AmericanWest Bancorp., of Spokane, says it expects its regulatory capital ratios and those of its main operating subsidiary, AmericanWest Bank, to improve significantly as the result of a new law that extends the federal income tax carryback period for net operating losses to five years from two years in certain circumstances.
In a filing with the U.S. Securities and Exchange Commission on Nov. 13, it said it has determined it's eligible to recover $13.7 million of prior tax payments made back to 2003 under the rules, signed into law on Nov. 6.
"The company expects that it will record an income tax receivable and income tax benefit for this amount, and file the related amended federal income tax returns, during the fourth quarter of 2009," it said in the filing.
That tax benefit, it said, will enable it to show improvement in three capital ratios that regulators use to ensure banks can absorb a reasonable level of losses before becoming insolvent. Those ratios are: total capital to risk-weighted assets, tier 1or corecapital to risk-weighted assets, and leverage capital: tier 1 capital to average assets.
AmericanWest projected that the bank's ratio of total capital to its risk-weighted assets, or credit exposure, will increase from 5.7 percent as of Sept. 30 to 6.5 percent, once adjusted. That adjusted ratio, though, still is below the 8 percent threshold for being considered adequately capitalized and the 10 percent needed to be considered well capitalized.
AmericanWest estimated that the bank's tier 1 capital ratios will increase from 4.4 percent to 5.3 percent. In that benchmark, the bank's previous and adjusted ratios exceed the 4 percent regulatory threshold for being considered adequately capitalized, but its adjusted ratio still falls below the 6 percent ratio needed to be considered well capitalized.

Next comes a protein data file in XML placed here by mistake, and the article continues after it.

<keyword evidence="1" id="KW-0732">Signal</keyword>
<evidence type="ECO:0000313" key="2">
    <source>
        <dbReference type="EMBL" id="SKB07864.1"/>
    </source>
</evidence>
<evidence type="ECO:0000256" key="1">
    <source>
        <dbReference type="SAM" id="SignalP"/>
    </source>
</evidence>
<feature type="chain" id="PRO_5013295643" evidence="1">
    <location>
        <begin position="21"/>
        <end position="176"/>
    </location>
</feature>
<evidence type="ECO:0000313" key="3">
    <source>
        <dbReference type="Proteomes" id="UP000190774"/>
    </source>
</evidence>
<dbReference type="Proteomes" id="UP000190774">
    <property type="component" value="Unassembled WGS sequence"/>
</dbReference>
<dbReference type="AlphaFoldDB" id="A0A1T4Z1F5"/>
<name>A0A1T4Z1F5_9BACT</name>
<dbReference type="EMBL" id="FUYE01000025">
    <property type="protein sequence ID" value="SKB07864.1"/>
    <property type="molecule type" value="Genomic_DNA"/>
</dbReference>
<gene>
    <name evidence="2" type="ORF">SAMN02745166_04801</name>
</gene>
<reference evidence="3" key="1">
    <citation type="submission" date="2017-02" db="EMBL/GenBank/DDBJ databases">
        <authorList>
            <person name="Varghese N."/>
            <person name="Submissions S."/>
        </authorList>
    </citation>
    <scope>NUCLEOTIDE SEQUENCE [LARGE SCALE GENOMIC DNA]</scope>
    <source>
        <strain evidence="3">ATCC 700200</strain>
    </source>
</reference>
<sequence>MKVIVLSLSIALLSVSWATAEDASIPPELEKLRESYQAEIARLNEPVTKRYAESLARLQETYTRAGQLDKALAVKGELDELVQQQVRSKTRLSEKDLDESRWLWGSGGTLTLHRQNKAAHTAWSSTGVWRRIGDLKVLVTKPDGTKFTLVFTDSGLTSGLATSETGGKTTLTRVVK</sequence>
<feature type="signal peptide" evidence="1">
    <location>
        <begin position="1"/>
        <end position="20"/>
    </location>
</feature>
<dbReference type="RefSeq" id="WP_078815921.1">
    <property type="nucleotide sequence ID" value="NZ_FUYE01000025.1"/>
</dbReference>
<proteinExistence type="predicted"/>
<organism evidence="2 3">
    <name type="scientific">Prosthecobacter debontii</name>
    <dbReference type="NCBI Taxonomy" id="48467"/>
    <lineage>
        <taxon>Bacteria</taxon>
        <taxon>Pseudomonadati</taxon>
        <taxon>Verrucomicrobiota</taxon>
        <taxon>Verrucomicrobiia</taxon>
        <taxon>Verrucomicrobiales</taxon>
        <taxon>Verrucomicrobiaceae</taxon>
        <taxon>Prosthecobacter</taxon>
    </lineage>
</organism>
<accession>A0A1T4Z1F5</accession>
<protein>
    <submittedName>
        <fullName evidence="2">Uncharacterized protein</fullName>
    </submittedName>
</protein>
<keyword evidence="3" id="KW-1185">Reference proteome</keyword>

Similarly, the bank holding company projected that the bank's leverage-capital ratios will increase from 3.9 percent to 4.6 percent. In that category, the adjustment would put the bank well above the 4 percent threshold for being considered adequately capitalized, but not quite to the 5 percent needed to be well capitalized.
A tax carryback allows for part of a net loss or an unused credit in a given year to be apportioned over preceding years to ease a tax burden. Institutions that had accepted money through the federal Troubled Asset Relief Program weren't eligible for the recently authorized carryback extension, even if they already had paid back those funds, an AmericanWest spokeswoman says. AmericanWest initially applied for TARP funding, then withdrew its application, partly because it couldn't complete a required private-equity co-investment in time.
Through the first three quarters of this year, AmericanWest reported a net loss of $53.5 million, or $3.11 a share, although that was down sharply from a net loss of $134.7 million, or $7.82 a share, for the first nine months of 2008. The company reported a third-quarter net loss of $28.4 million, but said improved liquidity, lower net charge-offs, and its smallest loan-loss provision in two years demonstrate that it's making progress on a number of fronts.
One other area of concern for AmericanWest, though, has been the dwindling price of its stock. It said in September that it had received notice that the minimum bid price of its common stock had fallen below $1 a share for 30 consecutive days, putting it out of compliance with Nasdaq rules. The company said it could regain compliance if its stock closes at $1 a share or higher for at least 20 consecutive business days by March 15, or Nasdaq could tell the company in a subsequent compliance period that its stock was subject to delisting. Its share price has continued to weaken gradually over the last two months and last week was hovering below 40 cents a share.
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